I've been reading my daily horoscope on a near-religious basis since I was eighteen years old and there's only one astrologist that I turn to for these forecasts: Holiday Mathis. She's masterful and wise and eloquent. I haven't found a better written horoscope column than hers, though, I can't take full credit for discovering it.
It was the year 2000 and I was hostessing that summer at a swanky restaurant in Downtown Houston to make extra money before moving to New York that August. I noticed that an attorney from L.A., who was in town on a three-month long case, would ask for the Houston Chronicle every time he came in for lunch. He told me that, despite traveling far and wide, he had never read a better horoscope column than Holiday's. Like him, I became hooked.
What I love about the way Holiday Mathis writes her forecasts is that there's always some guiding principle in it. She never says bogus things like "You will meet your one true love at the coffee shop around the corner at 3 p.m. on Friday." Her words paint a bigger perspective about life, and the beauty in her art lies in how she connects all of that greatness to you as an individual. "How does she know?" you'll wonder.
There are indeed times where you wish she didn't know. Like on the morning of Wednesday, June 19th, 2013, when I read this:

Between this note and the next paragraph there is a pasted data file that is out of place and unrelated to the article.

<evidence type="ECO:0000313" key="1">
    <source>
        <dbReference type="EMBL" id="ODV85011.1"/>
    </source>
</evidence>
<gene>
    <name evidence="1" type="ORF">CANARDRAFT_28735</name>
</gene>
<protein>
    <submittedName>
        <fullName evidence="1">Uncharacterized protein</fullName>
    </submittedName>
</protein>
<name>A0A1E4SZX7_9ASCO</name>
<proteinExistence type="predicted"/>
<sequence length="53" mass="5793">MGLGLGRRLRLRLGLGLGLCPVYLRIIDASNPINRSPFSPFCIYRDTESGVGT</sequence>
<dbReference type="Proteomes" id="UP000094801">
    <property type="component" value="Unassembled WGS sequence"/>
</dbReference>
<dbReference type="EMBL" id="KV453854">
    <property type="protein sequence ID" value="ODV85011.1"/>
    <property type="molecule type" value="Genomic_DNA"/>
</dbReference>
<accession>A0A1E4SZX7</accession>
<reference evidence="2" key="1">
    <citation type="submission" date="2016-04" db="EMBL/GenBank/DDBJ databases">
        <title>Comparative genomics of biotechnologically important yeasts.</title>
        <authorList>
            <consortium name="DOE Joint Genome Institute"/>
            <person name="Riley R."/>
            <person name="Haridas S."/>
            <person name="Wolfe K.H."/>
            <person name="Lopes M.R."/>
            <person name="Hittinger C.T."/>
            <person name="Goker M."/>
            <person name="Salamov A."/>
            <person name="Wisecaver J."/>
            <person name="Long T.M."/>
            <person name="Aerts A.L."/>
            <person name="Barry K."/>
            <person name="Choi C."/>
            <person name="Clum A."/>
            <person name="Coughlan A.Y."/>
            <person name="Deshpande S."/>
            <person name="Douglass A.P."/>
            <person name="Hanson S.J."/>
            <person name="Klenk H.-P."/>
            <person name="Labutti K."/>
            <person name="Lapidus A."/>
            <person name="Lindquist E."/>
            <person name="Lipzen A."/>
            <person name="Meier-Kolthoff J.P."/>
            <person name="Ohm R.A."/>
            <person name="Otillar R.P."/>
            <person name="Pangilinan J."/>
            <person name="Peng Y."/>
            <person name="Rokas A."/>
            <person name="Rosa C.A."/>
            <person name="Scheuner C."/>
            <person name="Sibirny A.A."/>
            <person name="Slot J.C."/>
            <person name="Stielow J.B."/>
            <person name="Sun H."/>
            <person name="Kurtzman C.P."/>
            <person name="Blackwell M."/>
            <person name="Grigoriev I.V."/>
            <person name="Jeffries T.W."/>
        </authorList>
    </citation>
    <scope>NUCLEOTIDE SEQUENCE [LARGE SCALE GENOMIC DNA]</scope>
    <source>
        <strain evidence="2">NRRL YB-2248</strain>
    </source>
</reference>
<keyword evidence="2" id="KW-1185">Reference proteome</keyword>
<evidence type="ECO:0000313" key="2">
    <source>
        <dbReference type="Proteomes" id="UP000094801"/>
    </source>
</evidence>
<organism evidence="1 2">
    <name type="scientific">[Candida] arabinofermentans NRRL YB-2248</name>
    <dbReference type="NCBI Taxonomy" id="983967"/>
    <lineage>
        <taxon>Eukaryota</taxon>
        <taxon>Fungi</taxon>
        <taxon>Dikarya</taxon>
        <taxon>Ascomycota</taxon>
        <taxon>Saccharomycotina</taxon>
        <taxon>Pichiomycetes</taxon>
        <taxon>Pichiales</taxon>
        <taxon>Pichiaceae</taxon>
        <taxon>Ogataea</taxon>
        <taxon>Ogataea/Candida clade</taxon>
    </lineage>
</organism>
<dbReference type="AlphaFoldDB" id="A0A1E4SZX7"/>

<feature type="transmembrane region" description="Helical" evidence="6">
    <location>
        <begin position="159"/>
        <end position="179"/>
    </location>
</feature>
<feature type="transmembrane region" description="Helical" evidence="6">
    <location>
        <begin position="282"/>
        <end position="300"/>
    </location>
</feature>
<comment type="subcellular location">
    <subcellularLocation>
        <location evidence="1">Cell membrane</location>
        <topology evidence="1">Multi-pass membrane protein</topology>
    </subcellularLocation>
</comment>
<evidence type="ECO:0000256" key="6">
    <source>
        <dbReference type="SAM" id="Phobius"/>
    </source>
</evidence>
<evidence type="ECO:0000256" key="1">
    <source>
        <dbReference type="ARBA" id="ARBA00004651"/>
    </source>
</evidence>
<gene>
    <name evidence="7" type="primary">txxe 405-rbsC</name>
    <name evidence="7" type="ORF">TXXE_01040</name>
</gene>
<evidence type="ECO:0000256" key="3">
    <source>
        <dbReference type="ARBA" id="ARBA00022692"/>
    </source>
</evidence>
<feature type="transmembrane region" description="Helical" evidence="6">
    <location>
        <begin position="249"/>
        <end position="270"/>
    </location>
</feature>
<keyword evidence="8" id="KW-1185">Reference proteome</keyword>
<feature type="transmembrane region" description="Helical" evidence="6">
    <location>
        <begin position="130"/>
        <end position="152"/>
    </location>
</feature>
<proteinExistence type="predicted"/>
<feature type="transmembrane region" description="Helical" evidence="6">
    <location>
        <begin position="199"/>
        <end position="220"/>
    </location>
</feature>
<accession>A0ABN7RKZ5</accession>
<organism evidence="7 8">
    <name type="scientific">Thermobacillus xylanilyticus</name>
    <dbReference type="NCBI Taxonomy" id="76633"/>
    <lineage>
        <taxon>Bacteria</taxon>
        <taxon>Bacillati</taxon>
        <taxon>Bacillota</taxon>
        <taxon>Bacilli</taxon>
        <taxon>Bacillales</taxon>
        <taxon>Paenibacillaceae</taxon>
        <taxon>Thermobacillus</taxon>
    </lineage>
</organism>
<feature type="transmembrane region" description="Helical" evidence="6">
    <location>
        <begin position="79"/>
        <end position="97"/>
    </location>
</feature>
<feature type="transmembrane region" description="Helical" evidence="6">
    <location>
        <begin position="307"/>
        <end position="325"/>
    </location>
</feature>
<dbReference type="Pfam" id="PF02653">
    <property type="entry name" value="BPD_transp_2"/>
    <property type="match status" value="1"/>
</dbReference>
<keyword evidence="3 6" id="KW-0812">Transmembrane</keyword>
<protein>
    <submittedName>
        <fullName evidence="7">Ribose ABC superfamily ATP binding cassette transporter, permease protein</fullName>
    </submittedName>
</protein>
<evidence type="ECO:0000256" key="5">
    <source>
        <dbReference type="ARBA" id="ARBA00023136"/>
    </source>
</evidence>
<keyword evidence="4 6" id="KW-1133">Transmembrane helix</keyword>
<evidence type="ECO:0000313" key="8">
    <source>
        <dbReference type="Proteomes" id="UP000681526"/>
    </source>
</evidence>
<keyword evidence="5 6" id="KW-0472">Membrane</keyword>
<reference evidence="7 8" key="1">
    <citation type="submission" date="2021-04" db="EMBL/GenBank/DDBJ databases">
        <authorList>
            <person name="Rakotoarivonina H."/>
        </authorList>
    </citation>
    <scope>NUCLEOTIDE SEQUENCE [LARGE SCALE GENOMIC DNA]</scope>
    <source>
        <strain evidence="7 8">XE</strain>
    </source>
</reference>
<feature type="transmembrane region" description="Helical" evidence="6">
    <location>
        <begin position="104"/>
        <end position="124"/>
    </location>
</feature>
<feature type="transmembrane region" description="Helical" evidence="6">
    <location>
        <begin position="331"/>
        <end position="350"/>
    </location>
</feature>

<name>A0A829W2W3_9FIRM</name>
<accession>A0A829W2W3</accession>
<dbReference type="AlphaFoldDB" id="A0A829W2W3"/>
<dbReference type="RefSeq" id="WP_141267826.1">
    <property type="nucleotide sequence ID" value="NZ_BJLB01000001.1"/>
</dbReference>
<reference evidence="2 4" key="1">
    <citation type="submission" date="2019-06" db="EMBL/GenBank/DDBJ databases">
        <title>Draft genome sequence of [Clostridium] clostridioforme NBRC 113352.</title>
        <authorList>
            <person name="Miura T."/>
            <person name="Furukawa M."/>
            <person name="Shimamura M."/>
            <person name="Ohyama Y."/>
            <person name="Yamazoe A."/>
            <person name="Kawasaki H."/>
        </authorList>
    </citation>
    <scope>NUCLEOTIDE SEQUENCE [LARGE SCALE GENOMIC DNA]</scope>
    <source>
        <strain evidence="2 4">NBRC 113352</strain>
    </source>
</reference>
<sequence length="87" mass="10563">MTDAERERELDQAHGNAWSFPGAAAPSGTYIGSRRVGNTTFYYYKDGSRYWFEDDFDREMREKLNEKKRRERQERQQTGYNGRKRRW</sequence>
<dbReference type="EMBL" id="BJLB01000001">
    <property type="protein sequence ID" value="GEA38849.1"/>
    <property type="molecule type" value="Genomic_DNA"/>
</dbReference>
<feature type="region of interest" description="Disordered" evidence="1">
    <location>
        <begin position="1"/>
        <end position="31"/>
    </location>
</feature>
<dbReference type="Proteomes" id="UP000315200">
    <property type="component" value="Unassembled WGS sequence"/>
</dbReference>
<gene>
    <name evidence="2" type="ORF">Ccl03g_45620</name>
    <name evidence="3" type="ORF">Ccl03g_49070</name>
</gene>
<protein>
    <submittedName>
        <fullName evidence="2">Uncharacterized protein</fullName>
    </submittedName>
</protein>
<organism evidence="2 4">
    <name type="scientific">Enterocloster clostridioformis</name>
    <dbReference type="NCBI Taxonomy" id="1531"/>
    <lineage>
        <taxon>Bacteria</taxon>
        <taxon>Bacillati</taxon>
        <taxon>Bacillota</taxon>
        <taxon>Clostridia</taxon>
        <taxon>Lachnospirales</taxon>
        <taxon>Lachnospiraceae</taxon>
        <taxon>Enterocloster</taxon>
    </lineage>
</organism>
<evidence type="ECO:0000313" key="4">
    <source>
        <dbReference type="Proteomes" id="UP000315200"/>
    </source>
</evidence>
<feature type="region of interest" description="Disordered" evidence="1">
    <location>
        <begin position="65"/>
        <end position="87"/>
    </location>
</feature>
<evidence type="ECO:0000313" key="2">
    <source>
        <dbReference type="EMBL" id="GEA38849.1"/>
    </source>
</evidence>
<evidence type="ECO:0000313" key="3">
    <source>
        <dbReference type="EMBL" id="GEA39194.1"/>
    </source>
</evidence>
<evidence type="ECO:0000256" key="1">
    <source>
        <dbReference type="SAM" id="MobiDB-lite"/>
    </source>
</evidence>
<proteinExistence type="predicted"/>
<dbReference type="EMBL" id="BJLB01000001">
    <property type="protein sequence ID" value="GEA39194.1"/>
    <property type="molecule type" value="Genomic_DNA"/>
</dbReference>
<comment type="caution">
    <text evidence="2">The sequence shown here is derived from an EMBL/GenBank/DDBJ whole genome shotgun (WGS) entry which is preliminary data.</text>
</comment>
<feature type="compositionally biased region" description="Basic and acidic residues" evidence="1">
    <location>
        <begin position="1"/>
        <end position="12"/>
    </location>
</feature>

LIBRA (Sept. 23-Oct. 23). It goes something like this: You stray from the boring path, get lost, struggle, think you know where you're going, wind up worse off, try again, find your way back and are happy for the adventure of it all.
I mean, the woman summed up my whole adulthood in one sentence! If that's not talent, I don't know what is. I couldn't have said it better myself. You'd think she had to have lived a hundred lives to be that wise.
Please, oh please, tell me that this is not the story of my life, Holiday Mathis.
This particular forecast really scared me because it's true. If you were to follow my life story up until now, you'd find that it's a bunch of scribbles instead of a strong, steady line. If you want to experience what that might feel like, imagine a really bad parallel parking job where you have to make a million minor adjustments before fitting into a parking spot. Yeah. That. It gets to the point where you wish the universe will just throw you a bone. Or, better yet, a fortune cookie. With the answer to all questions inside.
Then again, I'd have no material for this blog. (Could enough scribbles become a masterpiece? Like a Cy Twombly?)
Anyway, point is, I'm taking matters into my own hands. I'm going to consult a psychic.